’Effeminate’ Malaysian Boys Sent to Camp to ’Man Up’--GLBT Advocates Alarmed
Sixty-six schoolboys in Malaysia between the ages of 13 - 17 have been identified by teachers as "effeminate" and are being sent to a camp to man up before it's too late and they "go gay," news sources reported on April 21.
The education director of the heavily Muslim nation said that the effort to eradicate unmanly habits before the lads reach a "point of no return" is in their best interests, a Taipei Times article said.
"Some effeminate boys end up as a transvestite or a homosexual, but we want to do our best to limit this," said Razali Daud.
"Such effeminate behavior is unnatural and will affect their studies and their future," Daud reckoned.
The article said that the boys would receive religious instruction and physical training at the camp, which is slated to last for four days. The camp is being referred to as a "self-development course," the article said.
Daud denied that the boys were forced to go, saying that they had been "invited" to the program. After the four-day program, he added, the adults in their lives will watch over their continued masculine development.
"It is not an overnight cure," said Daud. "We can't force the boys to change, but we want them to know what their choices are in life." Daud also said that the program was intended as a means "to guide them back to the right path in life before they reach a point of no return"--presumably to homosexuality.
Sexual expression between consenting adults of the same gender is illegal in Malaysia. The punishment is severe--up to 20 years in prison. GLBT equality advocates there spoke out nonetheless.
"If we don't do anything to stop the rot of homophobia ... I worry it may get worse," said Pang Khee Teik of GLBT rights group Seksualiti Merdeka. "All the students will learn from these camps is that they are expected to behave a certain way. And in order to avoid further ridicule, perhaps they will learn to pretend better. In the end, we are only teaching them how to be a hypocrite."
The BBC News reported on April 20 that the Malaysian women's minister, Shahrizat Abdul Jalil, objected to the plan, saying that it violates the country's child protection law.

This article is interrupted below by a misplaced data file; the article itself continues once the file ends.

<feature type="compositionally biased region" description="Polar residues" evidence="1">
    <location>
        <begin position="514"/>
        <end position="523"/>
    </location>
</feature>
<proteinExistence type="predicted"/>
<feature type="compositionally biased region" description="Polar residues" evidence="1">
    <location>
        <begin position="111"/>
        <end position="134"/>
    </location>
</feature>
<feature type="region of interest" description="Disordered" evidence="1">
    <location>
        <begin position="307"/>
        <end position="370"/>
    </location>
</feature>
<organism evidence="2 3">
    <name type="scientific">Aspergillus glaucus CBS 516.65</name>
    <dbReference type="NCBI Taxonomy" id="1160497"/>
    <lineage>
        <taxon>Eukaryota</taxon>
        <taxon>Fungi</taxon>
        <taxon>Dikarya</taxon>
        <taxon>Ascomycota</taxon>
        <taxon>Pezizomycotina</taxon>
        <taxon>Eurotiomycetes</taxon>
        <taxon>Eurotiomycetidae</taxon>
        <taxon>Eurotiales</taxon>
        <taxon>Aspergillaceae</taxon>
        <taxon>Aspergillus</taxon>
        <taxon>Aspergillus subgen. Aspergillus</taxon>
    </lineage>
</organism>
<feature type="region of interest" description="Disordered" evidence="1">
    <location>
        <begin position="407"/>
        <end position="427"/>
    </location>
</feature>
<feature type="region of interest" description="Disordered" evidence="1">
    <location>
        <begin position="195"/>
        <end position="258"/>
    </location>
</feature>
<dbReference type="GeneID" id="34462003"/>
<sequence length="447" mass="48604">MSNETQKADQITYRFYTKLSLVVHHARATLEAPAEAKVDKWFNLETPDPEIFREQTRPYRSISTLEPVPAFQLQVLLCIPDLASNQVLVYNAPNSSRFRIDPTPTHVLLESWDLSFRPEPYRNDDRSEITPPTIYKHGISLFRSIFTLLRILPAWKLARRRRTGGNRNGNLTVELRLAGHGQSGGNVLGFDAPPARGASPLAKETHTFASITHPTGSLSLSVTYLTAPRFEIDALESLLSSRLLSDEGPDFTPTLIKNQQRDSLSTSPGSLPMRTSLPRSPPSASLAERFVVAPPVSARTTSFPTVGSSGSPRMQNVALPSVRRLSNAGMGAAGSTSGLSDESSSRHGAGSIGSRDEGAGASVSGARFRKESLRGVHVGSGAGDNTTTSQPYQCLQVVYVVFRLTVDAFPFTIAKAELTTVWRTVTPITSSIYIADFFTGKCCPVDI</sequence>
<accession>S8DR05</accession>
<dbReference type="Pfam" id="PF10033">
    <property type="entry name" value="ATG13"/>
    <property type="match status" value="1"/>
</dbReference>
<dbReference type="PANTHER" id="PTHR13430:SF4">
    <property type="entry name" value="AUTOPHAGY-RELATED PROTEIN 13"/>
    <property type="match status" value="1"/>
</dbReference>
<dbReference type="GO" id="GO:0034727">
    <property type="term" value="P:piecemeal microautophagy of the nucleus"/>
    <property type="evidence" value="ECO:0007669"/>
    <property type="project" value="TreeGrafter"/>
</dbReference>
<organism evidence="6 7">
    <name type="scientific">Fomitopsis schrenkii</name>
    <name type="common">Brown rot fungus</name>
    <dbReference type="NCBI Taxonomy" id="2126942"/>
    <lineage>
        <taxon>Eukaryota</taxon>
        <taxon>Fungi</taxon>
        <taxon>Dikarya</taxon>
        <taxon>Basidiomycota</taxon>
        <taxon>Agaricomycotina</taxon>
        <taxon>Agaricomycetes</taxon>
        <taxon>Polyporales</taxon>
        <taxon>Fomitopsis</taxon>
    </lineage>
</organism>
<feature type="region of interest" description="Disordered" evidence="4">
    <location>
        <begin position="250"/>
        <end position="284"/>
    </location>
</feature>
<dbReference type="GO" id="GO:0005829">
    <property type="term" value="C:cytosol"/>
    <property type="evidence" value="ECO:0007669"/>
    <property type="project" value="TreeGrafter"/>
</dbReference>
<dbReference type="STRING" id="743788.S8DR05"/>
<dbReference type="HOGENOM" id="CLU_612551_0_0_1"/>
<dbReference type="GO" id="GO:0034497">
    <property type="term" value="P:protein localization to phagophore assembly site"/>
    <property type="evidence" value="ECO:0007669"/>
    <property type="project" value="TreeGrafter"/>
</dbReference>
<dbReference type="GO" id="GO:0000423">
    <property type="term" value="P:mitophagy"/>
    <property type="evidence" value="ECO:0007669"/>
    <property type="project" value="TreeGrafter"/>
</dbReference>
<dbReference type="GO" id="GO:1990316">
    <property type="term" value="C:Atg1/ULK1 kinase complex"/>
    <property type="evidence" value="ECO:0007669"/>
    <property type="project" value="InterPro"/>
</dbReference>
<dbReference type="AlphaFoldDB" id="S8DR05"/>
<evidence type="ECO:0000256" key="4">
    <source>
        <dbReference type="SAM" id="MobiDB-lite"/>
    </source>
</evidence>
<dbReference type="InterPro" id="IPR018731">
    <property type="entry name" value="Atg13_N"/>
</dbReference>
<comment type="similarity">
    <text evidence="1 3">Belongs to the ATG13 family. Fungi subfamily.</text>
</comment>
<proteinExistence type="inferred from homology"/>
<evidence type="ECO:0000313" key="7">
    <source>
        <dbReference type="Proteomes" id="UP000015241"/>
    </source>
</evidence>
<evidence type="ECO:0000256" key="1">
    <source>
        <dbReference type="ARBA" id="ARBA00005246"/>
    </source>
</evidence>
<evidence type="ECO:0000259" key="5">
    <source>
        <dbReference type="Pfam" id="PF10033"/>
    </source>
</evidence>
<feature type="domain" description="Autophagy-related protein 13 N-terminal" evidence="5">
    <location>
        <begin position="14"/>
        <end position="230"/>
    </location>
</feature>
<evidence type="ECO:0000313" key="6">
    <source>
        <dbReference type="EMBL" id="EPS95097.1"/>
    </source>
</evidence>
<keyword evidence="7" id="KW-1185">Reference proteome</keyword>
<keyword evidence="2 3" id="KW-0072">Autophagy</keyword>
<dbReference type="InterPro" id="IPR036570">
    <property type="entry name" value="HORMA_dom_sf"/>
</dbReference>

"We should send a clear message to institutions that they have no business meddling with an individual's identity and personal preference," said Malaysian rights organization the Joint Action Group for Gender Equality in a statement.
The group condemned what it called "corrective boot camps" and went on to say that the program "should be strongly opposed and challenged as it promotes homophobia and prejudice."
Religiously motivated groups in the United States operate under a similar philosophy, offering "reparative therapy" that purports to "cure" gays and "convert" them to heterosexuality.
Many gays reject the suggestion that their sexuality is a matter of choice. Mental health professionals agree, by and large, and warn that "reparative therapy" risks doing more harm than good to individuals seeking to alter their innate sexual urges.
Some individuals claim that they have been able to suppress homosexual feelings and cultivate heterosexual responses, but what is unknown is how many such individuals may be bisexual or may have been passing through a youthful stage of sexual experimentation during the time they claim to have identified as gay. Many heterosexual individuals do go through a transient period of such experimentation.
Others describe a "cure" that entails daily "struggles" with same-sex attraction, or involves the suppression of all sexual appetite and leads to an asexual existence in which conscious thoughts and feelings of attraction are denied.
Still others have divorced themselves from such programs and declared themselves to be "survivors" of the "ex-gay" movement.
Scientific research increasingly points to human sexual orientation as a complex--and inborn--quality, suggesting that GLBTs, far from suffering some form of pathology, are representative of natural variations in sexuality.
The American Psychiatric Association struck homosexuality from its list of mental illnesses in 1973.